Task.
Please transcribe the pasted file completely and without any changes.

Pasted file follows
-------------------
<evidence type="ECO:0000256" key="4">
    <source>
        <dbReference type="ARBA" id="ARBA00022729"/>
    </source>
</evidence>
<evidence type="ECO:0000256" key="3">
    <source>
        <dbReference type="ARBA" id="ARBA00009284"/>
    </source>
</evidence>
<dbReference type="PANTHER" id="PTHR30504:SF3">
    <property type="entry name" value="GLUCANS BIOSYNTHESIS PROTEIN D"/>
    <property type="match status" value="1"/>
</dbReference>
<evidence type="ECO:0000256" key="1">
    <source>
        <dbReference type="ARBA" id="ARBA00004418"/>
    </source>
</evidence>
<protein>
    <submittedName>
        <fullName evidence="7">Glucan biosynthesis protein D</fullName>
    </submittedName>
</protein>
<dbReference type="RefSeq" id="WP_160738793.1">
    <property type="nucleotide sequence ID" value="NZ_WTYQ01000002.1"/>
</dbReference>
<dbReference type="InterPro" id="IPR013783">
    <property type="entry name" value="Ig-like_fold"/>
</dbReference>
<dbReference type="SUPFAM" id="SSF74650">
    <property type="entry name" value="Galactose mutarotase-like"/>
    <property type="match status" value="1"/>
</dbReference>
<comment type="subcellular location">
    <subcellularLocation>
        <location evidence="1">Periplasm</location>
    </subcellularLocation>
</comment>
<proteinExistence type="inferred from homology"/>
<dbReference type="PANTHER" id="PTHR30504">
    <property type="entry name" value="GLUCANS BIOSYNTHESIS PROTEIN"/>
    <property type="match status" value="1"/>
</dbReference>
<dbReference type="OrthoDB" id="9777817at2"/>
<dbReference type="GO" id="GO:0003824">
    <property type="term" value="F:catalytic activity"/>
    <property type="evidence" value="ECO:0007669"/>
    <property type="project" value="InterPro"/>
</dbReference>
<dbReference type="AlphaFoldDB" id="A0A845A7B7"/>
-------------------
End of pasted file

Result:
<evidence type="ECO:0000256" key="4">
    <source>
        <dbReference type="ARBA" id="ARBA00022729"/>
    </source>
</evidence>
<evidence type="ECO:0000256" key="3">
    <source>
        <dbReference type="ARBA" id="ARBA00009284"/>
    </source>
</evidence>
<dbReference type="PANTHER" id="PTHR30504:SF3">
    <property type="entry name" value="GLUCANS BIOSYNTHESIS PROTEIN D"/>
    <property type="match status" value="1"/>
</dbReference>
<evidence type="ECO:0000256" key="1">
    <source>
        <dbReference type="ARBA" id="ARBA00004418"/>
    </source>
</evidence>
<protein>
    <submittedName>
        <fullName evidence="7">Glucan biosynthesis protein D</fullName>
    </submittedName>
</protein>
<dbReference type="RefSeq" id="WP_160738793.1">
    <property type="nucleotide sequence ID" value="NZ_WTYQ01000002.1"/>
</dbReference>
<dbReference type="InterPro" id="IPR013783">
    <property type="entry name" value="Ig-like_fold"/>
</dbReference>
<dbReference type="SUPFAM" id="SSF74650">
    <property type="entry name" value="Galactose mutarotase-like"/>
    <property type="match status" value="1"/>
</dbReference>
<comment type="subcellular location">
    <subcellularLocation>
        <location evidence="1">Periplasm</location>
    </subcellularLocation>
</comment>
<proteinExistence type="inferred from homology"/>
<dbReference type="PANTHER" id="PTHR30504">
    <property type="entry name" value="GLUCANS BIOSYNTHESIS PROTEIN"/>
    <property type="match status" value="1"/>
</dbReference>
<dbReference type="OrthoDB" id="9777817at2"/>
<dbReference type="GO" id="GO:0003824">
    <property type="term" value="F:catalytic activity"/>
    <property type="evidence" value="ECO:0007669"/>
    <property type="project" value="InterPro"/>
</dbReference>
<dbReference type="AlphaFoldDB" id="A0A845A7B7"/>